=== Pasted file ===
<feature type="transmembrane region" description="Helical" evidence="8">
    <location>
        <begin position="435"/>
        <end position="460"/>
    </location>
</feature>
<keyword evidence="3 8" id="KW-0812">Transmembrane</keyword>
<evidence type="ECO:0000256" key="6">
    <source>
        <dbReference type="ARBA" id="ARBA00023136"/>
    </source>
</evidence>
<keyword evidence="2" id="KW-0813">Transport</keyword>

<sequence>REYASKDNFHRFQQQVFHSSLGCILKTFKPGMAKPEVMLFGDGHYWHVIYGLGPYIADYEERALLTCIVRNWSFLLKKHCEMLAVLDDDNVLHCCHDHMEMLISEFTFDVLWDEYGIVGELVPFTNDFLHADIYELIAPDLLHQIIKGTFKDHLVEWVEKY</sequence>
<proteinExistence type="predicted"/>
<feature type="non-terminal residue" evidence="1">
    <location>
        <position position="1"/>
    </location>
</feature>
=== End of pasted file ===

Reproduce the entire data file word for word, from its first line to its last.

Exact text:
<feature type="transmembrane region" description="Helical" evidence="8">
    <location>
        <begin position="435"/>
        <end position="460"/>
    </location>
</feature>
<keyword evidence="3 8" id="KW-0812">Transmembrane</keyword>
<evidence type="ECO:0000256" key="6">
    <source>
        <dbReference type="ARBA" id="ARBA00023136"/>
    </source>
</evidence>
<keyword evidence="2" id="KW-0813">Transport</keyword>

<sequence>REYASKDNFHRFQQQVFHSSLGCILKTFKPGMAKPEVMLFGDGHYWHVIYGLGPYIADYEERALLTCIVRNWSFLLKKHCEMLAVLDDDNVLHCCHDHMEMLISEFTFDVLWDEYGIVGELVPFTNDFLHADIYELIAPDLLHQIIKGTFKDHLVEWVEKY</sequence>
<proteinExistence type="predicted"/>
<feature type="non-terminal residue" evidence="1">
    <location>
        <position position="1"/>
    </location>
</feature>